Taiwan’s efforts to prevent ship oil spill
A salvage operation has been launched to drain the tank of a cargo ship grounded off the coast of Taiwan and leaking oil.
Taiwan has launched a salvage operation to drain the tank of a grounded cargo vessel leaking oil off the coast of northern Taiwan to minimise environmental pollution.
State-run Central News Agency reports the 15,487-ton Taiwanese cargo ship TS Taipei was stranded on March 10 en route from Hong Kong to Keelung Port in northern Taiwan. All 21 crew members were rescued safely.
However, the ship split in two on Friday and started leaking more oil, as bad weather hampered the clean-up operation. Since then, more than 100 workers had been sent to contain the oil slick contaminating about a 2-kilometre stretch of coast at Shihmen in New Taipei City.
Environmental officials boarded the ship on Sunday to evaluate the conditions for the salvage operation as the weather improved, cabinet spokesman Sun Lih-chyun said. He said, however, the operation was dangerous as the ship could capsize at any time.
According to Taiwan’s Environmental Protection Administration (EPA), about 240 tons of fuel oil and 30 tons of lubricating oil remain on the ship.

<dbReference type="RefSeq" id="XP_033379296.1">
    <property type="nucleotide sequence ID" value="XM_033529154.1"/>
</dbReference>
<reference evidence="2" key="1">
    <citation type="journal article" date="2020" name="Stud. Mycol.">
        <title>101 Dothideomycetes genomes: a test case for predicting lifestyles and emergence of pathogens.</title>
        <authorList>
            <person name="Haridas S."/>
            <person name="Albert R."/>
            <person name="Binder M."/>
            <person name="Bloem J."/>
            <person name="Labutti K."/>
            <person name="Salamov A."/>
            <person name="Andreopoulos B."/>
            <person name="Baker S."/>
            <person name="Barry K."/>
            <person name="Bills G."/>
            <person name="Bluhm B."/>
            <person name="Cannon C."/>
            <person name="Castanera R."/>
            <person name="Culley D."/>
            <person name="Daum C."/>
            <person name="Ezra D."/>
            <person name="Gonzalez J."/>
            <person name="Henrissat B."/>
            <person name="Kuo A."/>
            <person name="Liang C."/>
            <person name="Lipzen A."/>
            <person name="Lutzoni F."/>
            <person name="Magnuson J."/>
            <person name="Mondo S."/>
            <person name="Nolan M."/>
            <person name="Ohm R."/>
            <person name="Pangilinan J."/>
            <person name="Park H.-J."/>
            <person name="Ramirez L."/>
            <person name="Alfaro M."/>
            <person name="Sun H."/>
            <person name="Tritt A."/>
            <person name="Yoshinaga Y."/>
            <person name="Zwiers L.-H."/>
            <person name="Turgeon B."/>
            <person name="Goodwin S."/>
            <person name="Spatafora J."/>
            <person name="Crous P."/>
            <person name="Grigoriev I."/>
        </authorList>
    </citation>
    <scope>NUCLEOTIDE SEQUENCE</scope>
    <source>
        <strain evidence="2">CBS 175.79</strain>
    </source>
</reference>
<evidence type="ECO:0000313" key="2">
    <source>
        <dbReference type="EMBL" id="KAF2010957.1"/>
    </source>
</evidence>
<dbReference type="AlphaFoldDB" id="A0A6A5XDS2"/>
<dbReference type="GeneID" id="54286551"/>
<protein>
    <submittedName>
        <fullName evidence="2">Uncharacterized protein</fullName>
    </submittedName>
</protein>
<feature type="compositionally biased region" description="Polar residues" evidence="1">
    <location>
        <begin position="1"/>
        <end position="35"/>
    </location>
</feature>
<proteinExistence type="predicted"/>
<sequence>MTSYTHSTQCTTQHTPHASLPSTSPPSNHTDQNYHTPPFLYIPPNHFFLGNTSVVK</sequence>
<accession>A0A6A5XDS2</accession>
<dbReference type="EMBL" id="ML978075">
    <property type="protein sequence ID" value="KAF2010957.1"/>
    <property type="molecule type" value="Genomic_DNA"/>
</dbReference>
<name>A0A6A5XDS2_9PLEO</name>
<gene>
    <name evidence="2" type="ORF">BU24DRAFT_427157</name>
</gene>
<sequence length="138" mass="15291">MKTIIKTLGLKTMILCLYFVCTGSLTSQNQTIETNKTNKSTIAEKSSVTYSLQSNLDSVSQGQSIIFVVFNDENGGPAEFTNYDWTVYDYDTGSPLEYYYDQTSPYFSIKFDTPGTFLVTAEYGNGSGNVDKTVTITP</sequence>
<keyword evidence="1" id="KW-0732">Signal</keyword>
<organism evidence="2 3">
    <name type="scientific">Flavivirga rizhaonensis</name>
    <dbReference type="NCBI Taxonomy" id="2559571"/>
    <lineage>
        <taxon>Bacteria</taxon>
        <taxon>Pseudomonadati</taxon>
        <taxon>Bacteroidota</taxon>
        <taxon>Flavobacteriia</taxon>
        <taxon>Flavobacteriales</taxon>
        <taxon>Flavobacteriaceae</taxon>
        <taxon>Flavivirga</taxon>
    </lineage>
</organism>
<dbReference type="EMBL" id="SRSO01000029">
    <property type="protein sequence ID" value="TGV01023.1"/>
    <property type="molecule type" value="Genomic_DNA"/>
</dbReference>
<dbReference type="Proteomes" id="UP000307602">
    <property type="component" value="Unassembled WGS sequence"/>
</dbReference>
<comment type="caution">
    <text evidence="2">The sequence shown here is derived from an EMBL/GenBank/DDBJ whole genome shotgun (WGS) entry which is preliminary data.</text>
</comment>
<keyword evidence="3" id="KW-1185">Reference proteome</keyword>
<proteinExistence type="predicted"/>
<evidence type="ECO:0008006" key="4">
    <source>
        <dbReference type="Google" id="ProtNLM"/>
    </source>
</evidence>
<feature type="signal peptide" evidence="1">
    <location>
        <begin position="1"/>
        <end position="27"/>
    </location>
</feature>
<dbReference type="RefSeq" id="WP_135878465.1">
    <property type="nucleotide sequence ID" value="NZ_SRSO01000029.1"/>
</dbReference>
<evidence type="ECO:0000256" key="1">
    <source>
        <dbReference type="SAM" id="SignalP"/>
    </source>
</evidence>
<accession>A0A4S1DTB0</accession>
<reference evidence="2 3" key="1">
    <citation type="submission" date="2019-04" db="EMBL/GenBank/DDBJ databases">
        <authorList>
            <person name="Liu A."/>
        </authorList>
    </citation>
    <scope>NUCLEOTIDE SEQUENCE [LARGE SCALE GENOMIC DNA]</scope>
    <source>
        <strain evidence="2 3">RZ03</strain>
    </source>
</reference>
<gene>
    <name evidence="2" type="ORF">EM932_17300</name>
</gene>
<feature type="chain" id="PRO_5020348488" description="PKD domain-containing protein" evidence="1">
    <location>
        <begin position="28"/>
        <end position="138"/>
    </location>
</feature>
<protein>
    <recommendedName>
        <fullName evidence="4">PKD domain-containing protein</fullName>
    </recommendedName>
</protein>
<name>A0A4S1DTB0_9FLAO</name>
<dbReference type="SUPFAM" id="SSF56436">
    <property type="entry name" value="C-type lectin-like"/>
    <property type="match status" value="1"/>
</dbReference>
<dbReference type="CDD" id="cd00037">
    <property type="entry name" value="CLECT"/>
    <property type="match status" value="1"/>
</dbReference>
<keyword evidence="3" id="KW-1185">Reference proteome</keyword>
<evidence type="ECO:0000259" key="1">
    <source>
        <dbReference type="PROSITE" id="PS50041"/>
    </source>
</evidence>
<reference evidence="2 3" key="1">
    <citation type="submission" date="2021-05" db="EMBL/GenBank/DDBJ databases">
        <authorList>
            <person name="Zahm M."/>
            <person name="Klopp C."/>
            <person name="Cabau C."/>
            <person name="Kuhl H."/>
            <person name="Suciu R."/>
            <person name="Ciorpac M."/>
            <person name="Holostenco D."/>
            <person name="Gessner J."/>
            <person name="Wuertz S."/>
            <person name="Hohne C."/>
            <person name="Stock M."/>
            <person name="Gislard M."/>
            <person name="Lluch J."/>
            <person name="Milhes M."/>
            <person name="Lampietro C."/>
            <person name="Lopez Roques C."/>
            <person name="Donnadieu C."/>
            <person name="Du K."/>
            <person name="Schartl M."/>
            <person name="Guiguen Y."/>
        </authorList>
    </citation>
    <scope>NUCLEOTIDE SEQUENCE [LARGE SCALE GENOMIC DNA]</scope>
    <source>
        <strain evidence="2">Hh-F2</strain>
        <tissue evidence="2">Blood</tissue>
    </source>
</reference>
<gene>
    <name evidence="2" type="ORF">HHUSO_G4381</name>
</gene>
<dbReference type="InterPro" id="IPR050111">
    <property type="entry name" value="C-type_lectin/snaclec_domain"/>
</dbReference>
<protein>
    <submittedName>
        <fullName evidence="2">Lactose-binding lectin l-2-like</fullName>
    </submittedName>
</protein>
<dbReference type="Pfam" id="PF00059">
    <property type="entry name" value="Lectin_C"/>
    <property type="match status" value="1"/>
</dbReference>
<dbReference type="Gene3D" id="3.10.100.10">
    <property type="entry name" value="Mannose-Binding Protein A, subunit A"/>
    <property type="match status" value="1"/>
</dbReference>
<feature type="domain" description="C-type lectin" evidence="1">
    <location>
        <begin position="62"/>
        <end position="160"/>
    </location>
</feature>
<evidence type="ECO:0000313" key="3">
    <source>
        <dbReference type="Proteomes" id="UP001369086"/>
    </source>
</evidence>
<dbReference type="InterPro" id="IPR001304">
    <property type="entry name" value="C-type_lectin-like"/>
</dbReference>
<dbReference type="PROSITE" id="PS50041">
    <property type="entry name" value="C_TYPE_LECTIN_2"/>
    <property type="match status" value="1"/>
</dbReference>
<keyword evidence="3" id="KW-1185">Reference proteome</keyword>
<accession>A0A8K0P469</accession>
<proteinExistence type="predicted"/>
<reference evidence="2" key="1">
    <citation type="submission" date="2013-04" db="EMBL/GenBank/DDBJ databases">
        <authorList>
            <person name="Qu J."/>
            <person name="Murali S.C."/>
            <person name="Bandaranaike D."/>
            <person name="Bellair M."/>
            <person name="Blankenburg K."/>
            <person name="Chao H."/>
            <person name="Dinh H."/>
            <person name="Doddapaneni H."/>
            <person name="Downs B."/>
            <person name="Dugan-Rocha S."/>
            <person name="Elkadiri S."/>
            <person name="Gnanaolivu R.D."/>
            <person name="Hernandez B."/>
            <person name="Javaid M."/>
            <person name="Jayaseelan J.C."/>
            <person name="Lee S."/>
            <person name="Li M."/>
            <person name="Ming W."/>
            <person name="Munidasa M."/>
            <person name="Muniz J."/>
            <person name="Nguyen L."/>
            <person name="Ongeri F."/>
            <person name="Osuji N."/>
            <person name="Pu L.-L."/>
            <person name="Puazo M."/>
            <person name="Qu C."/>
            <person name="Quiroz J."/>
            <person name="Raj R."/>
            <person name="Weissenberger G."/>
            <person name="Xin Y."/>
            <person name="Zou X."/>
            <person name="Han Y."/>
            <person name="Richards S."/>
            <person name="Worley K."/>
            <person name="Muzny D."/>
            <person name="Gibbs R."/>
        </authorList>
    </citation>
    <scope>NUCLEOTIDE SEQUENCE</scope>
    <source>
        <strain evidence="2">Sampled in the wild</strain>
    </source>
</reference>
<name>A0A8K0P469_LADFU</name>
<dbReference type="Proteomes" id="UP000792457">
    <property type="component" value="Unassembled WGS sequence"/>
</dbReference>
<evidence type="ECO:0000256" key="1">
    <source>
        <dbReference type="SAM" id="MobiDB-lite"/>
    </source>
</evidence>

“It would take several days to complete the operation since it needs preparation and good weather conditions,” Sun told dpa Sunday in a telephone interview.
Sun said that experts from the International Tanker Owners Pollution Federation (ITOPF) had been at the site to offer advice. Two companies, US Resolve and Japanese Nippon Salvage, are ready to help carry out the salvage operation.
Nine cargoes containing dangerous chemical substances on board had been closely monitored, Sun said.
As the site is near a fishing port and a nuclear power plant, environmental experts have warned that potential damage to the ecosystem could last for two to three years, local media reported.